Construction and engineering contractor groups have raised concerns regarding a shortage of dust masks available to construction workers, leading Unite to warn employees against working without adequate protection.
Trade union Unite has warned workers in the construction sector against working without access to adequate protection amid a shortage of dust masks.
The shortage is understood to be a result of the significantly increased demand for face masks and other forms of Personal Protective Equipment (PPE) throughout the coronavirus pandemic.
The sourcing of respiratory protective equipment (RPE) has become a challenge for many UK firms that require face masks for work purposes. A joint survey by trade bodies has found that 15% of contractors said they were finding it “impossible” to obtain the regulatory standard FFP3 dust masks, while 36% said finding dust masks was “highly challenging”. 44% of survey respondents also said they were having “sustained difficulty” in sourcing FFP2 masks.
The survey, which was carried out by trade bodies the Electrical Contractors’ Association (ECA), the Building Engineering Services Association (BESA), SELECT (the Scottish trade association for the electrical, electronics and communications systems industry), SNIPEF (the Scottish and Northern Ireland Plumbing Employers’ Federation), the Lift and Escalator Industry Association (LEIA), and the Construction Industry Coronavirus Forum (CICV Forum), also found that 44% of businesses had found that the price of dust masks has at least doubled in the past few months as demand has increased.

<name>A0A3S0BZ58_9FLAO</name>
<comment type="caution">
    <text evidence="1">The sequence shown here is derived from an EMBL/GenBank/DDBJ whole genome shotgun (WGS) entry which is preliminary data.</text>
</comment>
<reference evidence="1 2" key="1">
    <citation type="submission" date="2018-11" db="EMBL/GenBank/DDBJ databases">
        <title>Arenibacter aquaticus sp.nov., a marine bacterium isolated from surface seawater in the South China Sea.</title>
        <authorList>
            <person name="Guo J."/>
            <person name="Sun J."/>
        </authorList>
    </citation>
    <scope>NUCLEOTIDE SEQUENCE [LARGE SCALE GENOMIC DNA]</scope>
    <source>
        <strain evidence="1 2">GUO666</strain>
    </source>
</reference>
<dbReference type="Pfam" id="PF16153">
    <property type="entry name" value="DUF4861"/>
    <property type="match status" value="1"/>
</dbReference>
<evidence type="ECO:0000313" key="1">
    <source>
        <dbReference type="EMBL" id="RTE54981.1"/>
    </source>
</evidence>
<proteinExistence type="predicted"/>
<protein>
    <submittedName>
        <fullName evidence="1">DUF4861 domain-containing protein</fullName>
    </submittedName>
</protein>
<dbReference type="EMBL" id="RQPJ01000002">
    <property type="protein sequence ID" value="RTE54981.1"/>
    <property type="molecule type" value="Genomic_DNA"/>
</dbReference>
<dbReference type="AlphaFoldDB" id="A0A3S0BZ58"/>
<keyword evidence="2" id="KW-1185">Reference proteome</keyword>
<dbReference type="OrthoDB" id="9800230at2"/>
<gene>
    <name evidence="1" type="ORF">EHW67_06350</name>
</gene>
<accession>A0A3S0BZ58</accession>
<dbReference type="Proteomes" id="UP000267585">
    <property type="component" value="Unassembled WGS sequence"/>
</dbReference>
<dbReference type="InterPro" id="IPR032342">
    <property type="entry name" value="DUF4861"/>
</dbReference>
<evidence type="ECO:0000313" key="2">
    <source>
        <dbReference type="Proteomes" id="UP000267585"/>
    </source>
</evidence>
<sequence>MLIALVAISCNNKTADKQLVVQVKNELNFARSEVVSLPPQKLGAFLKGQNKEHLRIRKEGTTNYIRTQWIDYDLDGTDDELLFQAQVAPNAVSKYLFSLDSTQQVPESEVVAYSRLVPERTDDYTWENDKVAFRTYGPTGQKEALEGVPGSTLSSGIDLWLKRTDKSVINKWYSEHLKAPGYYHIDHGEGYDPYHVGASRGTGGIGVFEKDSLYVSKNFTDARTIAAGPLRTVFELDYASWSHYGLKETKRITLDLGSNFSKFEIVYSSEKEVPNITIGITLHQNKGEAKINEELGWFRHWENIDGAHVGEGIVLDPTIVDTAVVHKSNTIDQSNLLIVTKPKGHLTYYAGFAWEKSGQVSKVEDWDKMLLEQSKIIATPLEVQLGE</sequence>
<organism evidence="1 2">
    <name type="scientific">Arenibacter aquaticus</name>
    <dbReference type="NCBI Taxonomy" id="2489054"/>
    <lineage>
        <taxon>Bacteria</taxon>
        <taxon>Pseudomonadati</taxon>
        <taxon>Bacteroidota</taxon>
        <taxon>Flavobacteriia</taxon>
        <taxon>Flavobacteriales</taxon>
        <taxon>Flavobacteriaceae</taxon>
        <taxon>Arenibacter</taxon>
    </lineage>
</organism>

ECA director of CSR Paul Reeve said: “The inflated cost of RPE is clearly a problem but it’s overshadowed by the difficulties being encountered across our sector, to businesses who want to provide protection, but also reassurance, to their employees regarding coronavirus, as well as the other more established respiratory hazards.”
BESA’s health and safety adviser Rebecca Crosland said: “RPE and PPE are vital for our sector to operate safely, not only to protect workers from Covid-19, but from regular hazards such as inhaling dust, silica, and other poisonous chemicals.
“The supply of compliant RPE/PPE must be urgently addressed to maintain productivity and the health and safety of workers.”
The results of the survey has prompted Unite the Union to urge construction workers to prioritise their health and not to feel pressurised to work if the correct safety equipment is not available.
Jerry Swain, national officer at union Unite, said: “If PPE is required and the correct masks are not available then work has to be delayed until they can be sourced. Workers must not feel pressurised into taking shortcuts with their safety.
“If a worker is at all uncertain about whether they require PPE they must request to see an appropriate risk assessment. If they still believe it is unsafe, an employee legally has a right to remove themselves from a dangerous situation.
“It is all too easy to forget because of the pandemic that there are many reasons why an appropriate mask may be required while undertaking construction work other than preventing the spread of Covid-19.
“Even when you are socially distancing you may still need to wear a mask because of the dangerous nature of the work being undertaken.”